• The Nyström method uses uniform random sampling to generate a subset of (S) data points. FS-LSSVM uses the Renyi-entropy criterion to generate a subset of (S) data points [7].

  • The number of Renyi sampling iterations for FS-LSSVM is chosen the same as the number of iterations of the TNKF, equal to the number of data points.

  • Multiple performance measures are shown for each method including different truncation parameters for the TNKF, subset sizes (S), and the number of eigenvectors (EV) in the Nyström approximation.

  • The same kernel hyperparameters are used to compare the methods. These were found by grid searches to determine the approximate orders, and final manual iterative tuning of the TNKF.

  • For regression, the root-mean-square error (RMSE)

    RMSE

    and fit percentage based on the normalized root-mean-square error (NMRSE)

    Fit (NMRSE)

    are used as performance measures.

  • For classification, the performance is given through the percentage of correctly assigned labels. The confidence (%) is based on the total number of misclassifications by considering the () confidence bounds as decision models.

In the upcoming subsections, the following conventions are used: all datasets are centered, effectively removing the bias term and first column of the dual problem. This means that only the dual weights are learned. The bias term can simply be computed by calculation of the mean and it can be added to the final model if desired. In the performance tables, ”NA” stands for ”not applicable”. This is when the algorithm is infeasible because of computational or memory requirements, or because no confidence bounds are generated. Multiple instances of the TNKF are tested for each dataset to analyze the effects of TT-rank truncations. Each TNKF instance has different truncation parameters, which are presented below the performance tables. The number of samples for Nyström and FS-LSSVM is given through ”#S” after their names.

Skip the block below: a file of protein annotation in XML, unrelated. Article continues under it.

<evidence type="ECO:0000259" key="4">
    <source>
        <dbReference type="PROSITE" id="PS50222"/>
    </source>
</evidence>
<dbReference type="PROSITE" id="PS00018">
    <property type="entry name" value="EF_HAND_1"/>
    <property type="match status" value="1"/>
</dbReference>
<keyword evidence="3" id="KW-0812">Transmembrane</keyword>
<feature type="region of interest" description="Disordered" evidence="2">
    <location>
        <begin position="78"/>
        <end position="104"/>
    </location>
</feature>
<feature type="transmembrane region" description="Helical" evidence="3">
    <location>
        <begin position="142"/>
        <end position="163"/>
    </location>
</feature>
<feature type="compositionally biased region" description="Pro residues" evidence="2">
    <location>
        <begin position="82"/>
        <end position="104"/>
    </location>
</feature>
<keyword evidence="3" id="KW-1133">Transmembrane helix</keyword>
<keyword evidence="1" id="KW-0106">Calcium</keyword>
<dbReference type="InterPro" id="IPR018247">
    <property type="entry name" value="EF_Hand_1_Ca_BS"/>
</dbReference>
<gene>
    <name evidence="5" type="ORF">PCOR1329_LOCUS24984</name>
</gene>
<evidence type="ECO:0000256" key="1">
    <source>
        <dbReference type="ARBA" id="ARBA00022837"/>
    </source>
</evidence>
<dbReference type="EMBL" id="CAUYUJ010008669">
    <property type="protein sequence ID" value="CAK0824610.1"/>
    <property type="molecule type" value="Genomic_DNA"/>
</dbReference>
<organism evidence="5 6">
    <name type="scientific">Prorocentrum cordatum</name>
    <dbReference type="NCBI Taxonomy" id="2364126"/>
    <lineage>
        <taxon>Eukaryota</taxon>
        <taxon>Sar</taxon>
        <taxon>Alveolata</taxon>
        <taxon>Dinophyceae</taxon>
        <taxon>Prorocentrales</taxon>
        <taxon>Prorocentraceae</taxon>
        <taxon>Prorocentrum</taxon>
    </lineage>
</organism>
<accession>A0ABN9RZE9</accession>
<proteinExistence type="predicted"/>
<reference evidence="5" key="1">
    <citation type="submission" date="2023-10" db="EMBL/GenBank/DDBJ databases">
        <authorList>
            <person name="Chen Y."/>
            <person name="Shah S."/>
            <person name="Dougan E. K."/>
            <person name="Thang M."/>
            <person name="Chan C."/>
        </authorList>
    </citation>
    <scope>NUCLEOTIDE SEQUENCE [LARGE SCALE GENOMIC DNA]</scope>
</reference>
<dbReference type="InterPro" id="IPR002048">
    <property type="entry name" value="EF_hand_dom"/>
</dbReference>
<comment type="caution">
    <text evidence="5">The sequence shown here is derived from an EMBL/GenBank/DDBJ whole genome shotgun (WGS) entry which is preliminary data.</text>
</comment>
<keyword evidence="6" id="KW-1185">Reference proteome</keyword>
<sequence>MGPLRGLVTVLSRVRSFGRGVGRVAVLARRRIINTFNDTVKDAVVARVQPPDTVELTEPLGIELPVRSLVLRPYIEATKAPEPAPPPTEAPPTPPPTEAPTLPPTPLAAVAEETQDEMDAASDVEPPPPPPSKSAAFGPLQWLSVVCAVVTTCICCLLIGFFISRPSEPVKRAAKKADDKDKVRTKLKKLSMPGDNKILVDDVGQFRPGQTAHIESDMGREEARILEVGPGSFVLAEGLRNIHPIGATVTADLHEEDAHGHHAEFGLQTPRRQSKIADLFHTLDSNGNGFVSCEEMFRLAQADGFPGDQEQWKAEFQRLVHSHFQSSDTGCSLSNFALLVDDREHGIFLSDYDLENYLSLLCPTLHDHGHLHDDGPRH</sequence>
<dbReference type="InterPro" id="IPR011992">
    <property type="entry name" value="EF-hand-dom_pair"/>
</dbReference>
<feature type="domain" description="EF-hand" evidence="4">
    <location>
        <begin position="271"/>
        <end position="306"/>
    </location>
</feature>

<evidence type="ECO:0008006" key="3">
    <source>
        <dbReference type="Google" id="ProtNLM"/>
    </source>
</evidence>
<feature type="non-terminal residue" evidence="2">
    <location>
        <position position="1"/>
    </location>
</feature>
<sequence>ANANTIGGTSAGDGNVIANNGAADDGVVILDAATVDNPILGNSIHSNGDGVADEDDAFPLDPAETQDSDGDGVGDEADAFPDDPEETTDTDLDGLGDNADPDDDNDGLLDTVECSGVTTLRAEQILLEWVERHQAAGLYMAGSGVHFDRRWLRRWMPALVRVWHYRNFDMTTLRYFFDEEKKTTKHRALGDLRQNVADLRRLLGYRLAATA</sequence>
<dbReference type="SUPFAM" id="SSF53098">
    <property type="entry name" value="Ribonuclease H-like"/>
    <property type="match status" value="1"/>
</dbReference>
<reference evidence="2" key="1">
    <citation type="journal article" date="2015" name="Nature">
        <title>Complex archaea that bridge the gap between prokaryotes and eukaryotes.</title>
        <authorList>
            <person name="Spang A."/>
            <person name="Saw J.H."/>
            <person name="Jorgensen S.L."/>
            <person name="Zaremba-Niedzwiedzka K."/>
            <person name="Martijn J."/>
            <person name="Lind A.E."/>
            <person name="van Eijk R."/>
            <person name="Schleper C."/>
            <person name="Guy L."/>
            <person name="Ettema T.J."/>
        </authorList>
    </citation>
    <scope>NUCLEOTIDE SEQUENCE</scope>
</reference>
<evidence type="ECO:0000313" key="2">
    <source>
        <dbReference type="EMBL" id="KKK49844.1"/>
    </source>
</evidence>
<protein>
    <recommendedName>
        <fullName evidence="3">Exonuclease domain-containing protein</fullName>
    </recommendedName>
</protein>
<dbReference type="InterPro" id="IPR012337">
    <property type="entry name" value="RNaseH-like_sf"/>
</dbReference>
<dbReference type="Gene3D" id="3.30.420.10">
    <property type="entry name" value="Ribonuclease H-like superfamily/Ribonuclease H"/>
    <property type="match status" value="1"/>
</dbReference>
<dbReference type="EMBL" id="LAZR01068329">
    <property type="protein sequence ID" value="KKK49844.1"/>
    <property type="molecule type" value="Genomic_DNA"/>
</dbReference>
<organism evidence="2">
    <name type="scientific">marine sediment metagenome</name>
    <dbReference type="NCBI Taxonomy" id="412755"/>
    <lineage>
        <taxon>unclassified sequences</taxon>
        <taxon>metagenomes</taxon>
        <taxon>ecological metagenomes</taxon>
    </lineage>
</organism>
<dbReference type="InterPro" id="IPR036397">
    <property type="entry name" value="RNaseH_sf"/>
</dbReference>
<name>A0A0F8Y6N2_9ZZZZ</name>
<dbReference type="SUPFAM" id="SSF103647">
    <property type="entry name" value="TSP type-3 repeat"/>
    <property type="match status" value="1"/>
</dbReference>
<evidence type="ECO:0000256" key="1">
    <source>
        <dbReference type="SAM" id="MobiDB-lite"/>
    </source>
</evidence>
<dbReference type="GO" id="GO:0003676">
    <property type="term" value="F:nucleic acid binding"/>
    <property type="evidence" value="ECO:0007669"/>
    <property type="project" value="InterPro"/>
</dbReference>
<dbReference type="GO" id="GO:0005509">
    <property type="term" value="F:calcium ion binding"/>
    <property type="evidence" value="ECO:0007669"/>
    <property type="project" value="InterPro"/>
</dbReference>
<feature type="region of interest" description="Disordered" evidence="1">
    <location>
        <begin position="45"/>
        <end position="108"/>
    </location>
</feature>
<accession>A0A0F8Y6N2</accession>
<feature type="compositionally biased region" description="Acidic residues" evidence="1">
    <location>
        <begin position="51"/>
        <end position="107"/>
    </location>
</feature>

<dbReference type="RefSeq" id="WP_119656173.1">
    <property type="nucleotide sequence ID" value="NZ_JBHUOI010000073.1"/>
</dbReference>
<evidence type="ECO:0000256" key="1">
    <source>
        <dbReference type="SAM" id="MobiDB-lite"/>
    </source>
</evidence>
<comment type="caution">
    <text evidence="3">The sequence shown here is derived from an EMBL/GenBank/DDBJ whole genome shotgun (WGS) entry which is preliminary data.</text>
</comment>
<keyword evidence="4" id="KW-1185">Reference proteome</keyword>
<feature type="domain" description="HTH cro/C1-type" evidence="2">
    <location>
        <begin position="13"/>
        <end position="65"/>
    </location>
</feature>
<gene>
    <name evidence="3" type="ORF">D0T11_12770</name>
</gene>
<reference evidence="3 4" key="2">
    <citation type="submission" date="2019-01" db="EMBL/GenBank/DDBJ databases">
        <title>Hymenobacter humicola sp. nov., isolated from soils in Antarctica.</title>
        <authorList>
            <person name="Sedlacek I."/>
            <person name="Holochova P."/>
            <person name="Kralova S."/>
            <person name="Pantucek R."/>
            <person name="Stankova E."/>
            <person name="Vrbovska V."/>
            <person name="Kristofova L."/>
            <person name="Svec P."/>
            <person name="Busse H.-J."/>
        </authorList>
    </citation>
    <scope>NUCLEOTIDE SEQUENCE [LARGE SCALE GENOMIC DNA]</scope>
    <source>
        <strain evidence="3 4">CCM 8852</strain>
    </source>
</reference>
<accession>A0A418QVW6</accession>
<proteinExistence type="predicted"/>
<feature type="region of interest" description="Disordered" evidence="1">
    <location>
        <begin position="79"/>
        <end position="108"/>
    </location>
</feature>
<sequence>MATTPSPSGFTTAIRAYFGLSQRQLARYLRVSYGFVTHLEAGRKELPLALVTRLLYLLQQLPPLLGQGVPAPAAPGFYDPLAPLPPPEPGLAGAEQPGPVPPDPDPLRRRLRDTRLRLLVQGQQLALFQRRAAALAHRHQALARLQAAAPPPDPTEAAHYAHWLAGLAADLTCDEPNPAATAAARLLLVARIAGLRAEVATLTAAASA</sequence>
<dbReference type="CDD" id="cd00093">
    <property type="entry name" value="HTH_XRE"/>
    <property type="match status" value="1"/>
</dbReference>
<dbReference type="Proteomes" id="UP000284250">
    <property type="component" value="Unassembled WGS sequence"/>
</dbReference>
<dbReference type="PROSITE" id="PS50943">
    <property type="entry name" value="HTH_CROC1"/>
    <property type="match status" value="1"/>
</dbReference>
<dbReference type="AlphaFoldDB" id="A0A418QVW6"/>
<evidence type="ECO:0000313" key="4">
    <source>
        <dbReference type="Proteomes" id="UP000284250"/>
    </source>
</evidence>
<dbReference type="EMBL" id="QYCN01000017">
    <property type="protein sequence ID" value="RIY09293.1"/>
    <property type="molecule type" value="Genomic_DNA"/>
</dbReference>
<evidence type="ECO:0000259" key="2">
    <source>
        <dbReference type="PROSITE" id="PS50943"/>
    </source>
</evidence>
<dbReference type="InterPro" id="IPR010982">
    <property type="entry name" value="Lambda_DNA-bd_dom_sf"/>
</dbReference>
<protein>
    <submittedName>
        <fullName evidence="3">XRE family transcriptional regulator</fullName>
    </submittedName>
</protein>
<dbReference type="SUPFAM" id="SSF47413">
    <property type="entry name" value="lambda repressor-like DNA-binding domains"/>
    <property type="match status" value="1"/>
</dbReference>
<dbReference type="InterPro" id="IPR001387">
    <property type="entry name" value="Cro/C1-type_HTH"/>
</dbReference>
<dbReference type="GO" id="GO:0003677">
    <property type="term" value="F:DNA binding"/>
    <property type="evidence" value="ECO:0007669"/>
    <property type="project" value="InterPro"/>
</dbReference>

All experiments were conducted in MATLAB - version R2019b, and performed on a 1aptop with an Intel 6-Core i7 processor running at 2.6 GHz and 16GB of RAM. The MATLAB code can be downloaded from https://github.com/maximilianluc/LSSVM-TNKF. For the FS-LSSVM and Nyström methods the ”ls-svmlab” toolbox was used, freely available at https://www.esat.kuleuven.be/sista/lssvmlab/.

The hyperparameters and truncation parameters were found through iterative grid searches with increasingly fine grid spacing. Currently there are no methods to determine these parameter values beforehand. Additionally, the hyperparameters and truncation parameters values are interdependent.

5.1 Regression Problem 1: Noisy Sinc Function

To find an approximation of , the TNKF needs to be initialized. The sinc function is corrupted with noise distributed as . It is assumed that this is known, and is chosen equal to this noise. The RBF kernel function is used and hyperparameter values chosen as: (, ). The initial distribution of is given as according to the relation , and supplied in TT form, emphasizing high confidence in the initial solution.